John Gottman’s book, The Seven Principles for Making Marriage Work, is widely known as a seminal guide for marriage therapists and the couples they counsel. One of his seven principles, and the focus of this brief musing, is the process Gottman refers to as “enhancing your love maps.”
So what are love maps for couples? Love maps encompass those details – some intimate, some mundane – that we know about our loved one. Simple things like your partner’s favorite color or more personal aspects, such as her deepest and most vulnerable longings. The things she shares with you and only you. These all form the constellation of special nuances we know and admire about the person we love. They are the maps that form our love.
Love maps, like all maps, get outdated. Can you imagine your love as a cityscape? As someone who moved back to Austin twenty years after first living here, I am very aware of how my map of this expansive city has drastically transformed. Les Amis Café on the drag and Liberty Lunch downtown are no more. I am called to evolve my map of the city. There are new cafes and music venues to love as they represent a new evolving essence of this place at a different time from when I first fell in love with her. She is different and so am I. I am called to renew my love maps with this beloved city.
So it goes with relationships. They evolve. People change and sometimes, just like watching the slow process of a city’s transformation, we can miss what is unfolding right in front of our eyes. We get into routines that blur our vision of the beautiful mystery of change that is so central to life. We forget about what drew us to our loved one in the first place. We get wrapped up in the comings and goings of work or the rearing of our children. Some drift and wake up one day thinking, “who is this person I am sleeping next to?” It doesn’t have to be this way.
Gottman encourages couples to consistently renew and revive their love maps. Ask about your partner’s new friend over a cup of coffee. Share how much you admire his resilience as he manages through yet another change at work. Ask her what she is most proud of. What is the best novel they read over the summer? What was that song that put a smile on his face before dinner? The questions are endless and with each asking we renew our love maps. We deepen our bonds and solidify our love.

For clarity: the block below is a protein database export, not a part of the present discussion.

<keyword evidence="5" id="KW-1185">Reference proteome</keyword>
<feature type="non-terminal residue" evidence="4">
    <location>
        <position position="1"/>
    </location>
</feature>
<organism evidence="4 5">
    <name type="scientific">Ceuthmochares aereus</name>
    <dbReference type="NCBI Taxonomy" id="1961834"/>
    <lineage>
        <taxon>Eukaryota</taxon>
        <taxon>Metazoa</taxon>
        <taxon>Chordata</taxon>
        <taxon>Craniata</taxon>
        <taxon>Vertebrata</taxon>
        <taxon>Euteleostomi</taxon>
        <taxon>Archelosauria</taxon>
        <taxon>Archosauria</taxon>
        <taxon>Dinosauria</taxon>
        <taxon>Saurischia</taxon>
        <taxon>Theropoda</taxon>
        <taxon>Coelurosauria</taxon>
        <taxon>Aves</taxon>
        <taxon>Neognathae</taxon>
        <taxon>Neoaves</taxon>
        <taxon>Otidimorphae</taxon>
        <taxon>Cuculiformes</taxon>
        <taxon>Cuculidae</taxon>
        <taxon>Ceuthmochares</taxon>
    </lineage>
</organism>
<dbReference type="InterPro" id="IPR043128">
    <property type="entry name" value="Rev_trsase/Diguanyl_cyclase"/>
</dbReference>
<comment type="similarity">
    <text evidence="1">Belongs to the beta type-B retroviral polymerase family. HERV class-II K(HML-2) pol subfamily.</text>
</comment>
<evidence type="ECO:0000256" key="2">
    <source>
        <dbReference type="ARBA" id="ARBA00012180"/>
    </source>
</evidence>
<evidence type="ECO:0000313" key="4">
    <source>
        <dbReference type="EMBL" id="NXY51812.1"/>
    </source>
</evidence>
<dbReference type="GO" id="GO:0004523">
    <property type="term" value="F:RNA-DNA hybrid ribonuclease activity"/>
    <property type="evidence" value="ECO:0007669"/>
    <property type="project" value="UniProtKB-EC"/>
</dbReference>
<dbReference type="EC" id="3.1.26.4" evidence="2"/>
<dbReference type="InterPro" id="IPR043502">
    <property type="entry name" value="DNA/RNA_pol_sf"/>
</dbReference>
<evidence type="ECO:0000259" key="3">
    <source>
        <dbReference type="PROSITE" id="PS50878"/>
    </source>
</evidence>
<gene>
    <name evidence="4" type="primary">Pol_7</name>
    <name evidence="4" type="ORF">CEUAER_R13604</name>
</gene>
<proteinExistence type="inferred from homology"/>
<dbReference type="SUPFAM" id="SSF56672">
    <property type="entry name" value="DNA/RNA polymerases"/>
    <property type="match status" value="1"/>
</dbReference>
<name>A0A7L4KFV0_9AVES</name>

Gottman’s research has consistently shown that couples that are in the habit of attuning to and renewing their love maps are better able to weather the storms of life’s inevitable disruptions and unsuspected changes. The arrival of a new baby, an unfortunate lay off, or the death of a parent are examples of events that can rattle a relationship. Love maps for couples provide a buttress against these storms.
Just a few examples of Love Map questions drawn from Gottman’s book include:
What Stresses are you facing right now?
What is the date of our anniversary?
What is your favorite way to spend an evening?
Who was your best friend in childhood?
What is your favorite TV show?
What is one of your biggest concerns or worries?
Do you have a secret ambition? What is it?
Can you think of anymore? Can you imagine a follow up question to the ones above that may deepen even further your knowledge of your partner? Give it a try and enjoy the ride of (re)discovering who your partner really is and why you love them so.
Andrew Groeschel is a licensed marriage family therapist at Austin Family Counseling. Along with being a father and an avid record collector, a core aspect of his love map is the inspiration he gains from helping couples cultivate their own love maps!
Gottman, John M., Ph.D. The Seven Principles for Making Marriage Work. Three Rivers Press. New York. 1999.